Mom and pop merchants are the heart and soul of the Coney Island boardwalk.
"I used to be the youngest, now I'm the oldest," 81-year-old Paul Georgoulakos said.
Georgoulakos, the owner of Paul's Daughter, has spent his life feeding the masses here. With almost a half century on Coney Island, the place seems frozen in time.
But now the beloved boardwalk fixture has no choice but to close.
Paul and 10 of his neighbors were summarily evicted by their new landlord.
"Now they tell me you got two weeks. Pack, pack your belongings and go. And that's not right," Georgoulakos said.
It's all part of the city's grand plan to redevelop the boardwalk, turning it over to a European amusement park company called Zamperla. The company last summer completed Luna Park.
In August, the company asked existing tenants like Paul to submit plans to rebuild their businesses. Paul's plan involved a personal investment of three hundred thousand dollars.
Boardwalk merchants say they were assured some of them would be able to stay here. After submitting their proposals, they heard nothing for months until the day after the leases expired. That's when they all got the same letter giving them 15 days to erase decades of memories.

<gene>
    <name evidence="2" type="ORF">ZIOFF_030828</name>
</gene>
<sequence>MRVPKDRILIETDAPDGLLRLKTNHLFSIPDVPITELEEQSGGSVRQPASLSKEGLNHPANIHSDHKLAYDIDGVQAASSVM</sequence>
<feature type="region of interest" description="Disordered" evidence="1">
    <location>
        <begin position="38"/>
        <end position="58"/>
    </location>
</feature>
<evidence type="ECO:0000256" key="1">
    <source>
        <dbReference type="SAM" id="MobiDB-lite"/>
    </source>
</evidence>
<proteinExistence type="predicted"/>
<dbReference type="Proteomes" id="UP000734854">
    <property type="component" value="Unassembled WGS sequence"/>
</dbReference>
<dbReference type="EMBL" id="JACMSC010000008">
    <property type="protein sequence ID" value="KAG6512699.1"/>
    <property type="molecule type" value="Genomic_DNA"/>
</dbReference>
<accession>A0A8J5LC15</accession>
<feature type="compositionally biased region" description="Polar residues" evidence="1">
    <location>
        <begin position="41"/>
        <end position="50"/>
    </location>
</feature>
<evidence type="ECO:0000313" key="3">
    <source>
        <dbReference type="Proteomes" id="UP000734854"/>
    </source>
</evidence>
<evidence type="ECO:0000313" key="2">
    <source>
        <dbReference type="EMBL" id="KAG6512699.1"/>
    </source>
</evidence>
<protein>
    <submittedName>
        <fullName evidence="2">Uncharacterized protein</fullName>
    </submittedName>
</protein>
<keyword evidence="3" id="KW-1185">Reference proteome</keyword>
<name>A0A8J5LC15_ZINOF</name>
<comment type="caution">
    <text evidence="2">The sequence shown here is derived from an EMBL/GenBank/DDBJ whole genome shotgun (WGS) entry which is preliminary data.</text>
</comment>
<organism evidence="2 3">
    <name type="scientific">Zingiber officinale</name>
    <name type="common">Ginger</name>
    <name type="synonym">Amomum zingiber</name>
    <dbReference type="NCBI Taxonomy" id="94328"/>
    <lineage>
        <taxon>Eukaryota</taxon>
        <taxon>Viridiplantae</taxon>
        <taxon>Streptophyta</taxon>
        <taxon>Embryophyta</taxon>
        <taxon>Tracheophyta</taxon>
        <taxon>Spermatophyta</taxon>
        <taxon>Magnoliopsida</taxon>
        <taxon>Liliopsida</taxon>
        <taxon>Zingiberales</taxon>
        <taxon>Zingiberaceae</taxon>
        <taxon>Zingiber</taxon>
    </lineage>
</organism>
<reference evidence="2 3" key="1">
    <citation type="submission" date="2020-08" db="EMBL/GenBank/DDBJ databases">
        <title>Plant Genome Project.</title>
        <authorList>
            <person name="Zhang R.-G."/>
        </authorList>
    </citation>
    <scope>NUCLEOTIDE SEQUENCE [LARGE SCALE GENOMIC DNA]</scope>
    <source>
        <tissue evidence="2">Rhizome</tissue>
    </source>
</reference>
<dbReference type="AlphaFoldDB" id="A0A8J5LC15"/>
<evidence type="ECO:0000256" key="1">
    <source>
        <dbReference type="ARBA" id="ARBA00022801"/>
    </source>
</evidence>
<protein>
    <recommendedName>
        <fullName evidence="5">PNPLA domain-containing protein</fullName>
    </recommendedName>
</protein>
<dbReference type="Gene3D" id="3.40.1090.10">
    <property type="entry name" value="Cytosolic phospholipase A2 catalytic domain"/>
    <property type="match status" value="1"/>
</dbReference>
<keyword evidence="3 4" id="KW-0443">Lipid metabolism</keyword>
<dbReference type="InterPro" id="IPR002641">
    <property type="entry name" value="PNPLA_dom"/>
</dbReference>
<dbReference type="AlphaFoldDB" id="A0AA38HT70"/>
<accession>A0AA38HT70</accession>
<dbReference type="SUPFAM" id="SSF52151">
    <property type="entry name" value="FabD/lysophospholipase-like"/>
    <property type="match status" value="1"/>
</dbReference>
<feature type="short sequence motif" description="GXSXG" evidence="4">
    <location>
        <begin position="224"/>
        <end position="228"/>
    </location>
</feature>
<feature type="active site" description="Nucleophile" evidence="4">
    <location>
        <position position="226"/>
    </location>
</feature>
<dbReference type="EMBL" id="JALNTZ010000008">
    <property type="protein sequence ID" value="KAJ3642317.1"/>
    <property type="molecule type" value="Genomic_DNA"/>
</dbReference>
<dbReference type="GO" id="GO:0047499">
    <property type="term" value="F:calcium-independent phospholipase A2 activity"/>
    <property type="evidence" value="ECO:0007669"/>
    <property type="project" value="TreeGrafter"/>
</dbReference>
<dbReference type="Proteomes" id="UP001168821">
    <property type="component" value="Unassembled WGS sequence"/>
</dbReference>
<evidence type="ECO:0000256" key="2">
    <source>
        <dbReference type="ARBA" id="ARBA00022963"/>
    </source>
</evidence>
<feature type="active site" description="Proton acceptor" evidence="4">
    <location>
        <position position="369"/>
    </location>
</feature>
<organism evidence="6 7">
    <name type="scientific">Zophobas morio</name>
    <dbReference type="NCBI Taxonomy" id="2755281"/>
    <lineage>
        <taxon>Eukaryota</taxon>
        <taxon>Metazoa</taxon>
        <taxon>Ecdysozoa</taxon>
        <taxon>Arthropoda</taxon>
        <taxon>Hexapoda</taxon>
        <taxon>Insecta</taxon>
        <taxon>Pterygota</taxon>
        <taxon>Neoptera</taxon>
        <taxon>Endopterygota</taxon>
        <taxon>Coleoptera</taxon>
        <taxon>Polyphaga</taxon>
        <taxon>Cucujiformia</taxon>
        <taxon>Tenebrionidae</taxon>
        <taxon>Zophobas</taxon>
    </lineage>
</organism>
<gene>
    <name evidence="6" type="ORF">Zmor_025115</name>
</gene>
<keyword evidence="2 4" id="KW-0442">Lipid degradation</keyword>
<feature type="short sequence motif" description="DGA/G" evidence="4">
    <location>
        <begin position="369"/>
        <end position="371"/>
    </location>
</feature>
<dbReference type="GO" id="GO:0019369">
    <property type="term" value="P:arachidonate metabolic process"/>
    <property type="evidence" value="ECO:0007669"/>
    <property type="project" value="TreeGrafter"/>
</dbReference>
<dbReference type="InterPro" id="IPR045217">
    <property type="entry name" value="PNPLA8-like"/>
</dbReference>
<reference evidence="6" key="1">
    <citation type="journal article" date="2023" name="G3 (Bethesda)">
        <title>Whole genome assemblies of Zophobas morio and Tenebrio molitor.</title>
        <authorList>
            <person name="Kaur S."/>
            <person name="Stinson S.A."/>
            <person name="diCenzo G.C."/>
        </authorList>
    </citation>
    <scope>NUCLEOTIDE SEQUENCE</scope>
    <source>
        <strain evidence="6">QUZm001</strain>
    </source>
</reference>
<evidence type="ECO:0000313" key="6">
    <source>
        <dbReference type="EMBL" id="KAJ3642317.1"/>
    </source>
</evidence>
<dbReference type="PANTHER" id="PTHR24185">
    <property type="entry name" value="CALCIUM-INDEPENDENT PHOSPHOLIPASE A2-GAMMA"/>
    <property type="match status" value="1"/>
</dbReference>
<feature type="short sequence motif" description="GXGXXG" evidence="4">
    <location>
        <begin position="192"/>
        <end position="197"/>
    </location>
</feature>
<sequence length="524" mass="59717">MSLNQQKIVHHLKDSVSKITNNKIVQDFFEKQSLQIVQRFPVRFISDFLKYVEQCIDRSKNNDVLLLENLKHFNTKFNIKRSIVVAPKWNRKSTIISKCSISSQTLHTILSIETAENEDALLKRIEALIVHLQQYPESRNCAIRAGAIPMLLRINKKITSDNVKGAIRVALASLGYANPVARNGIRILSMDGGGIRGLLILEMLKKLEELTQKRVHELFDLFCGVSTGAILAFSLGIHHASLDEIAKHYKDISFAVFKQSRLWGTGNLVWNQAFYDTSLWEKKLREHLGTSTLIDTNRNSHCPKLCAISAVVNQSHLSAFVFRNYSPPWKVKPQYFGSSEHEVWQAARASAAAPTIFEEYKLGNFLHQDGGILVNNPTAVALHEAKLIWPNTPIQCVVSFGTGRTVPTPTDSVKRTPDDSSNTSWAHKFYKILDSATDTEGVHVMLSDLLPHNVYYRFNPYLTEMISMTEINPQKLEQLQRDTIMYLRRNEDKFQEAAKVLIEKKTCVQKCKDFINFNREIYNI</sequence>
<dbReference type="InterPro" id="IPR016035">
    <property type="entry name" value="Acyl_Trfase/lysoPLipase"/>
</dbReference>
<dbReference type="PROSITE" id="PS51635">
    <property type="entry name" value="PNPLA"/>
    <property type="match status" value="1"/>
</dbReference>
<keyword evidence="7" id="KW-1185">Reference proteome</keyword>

"The bottom line, it's money. It's all money. It's all money. Who's got the most money, and that's it. Forget about the people. Forget about the little people," worker Frankie Colorio said.
Zamperla has stayed quiet on its plans for the boardwalk, though it has been talking to upscale national chains according to some reports. It's hoping a sit down restaurant and a coffee bar can attract more tourists like the Edsons from Australia.
"If lots of areas look rundown, the best thing that can happen is rejuvenation, and it will bring more tourists and that's what New York needs, I think," visitor Barry Edson said.
Whether this is the prescription for a Coney Island revival is anything but certain. By November 15th, the historic businesses will be history.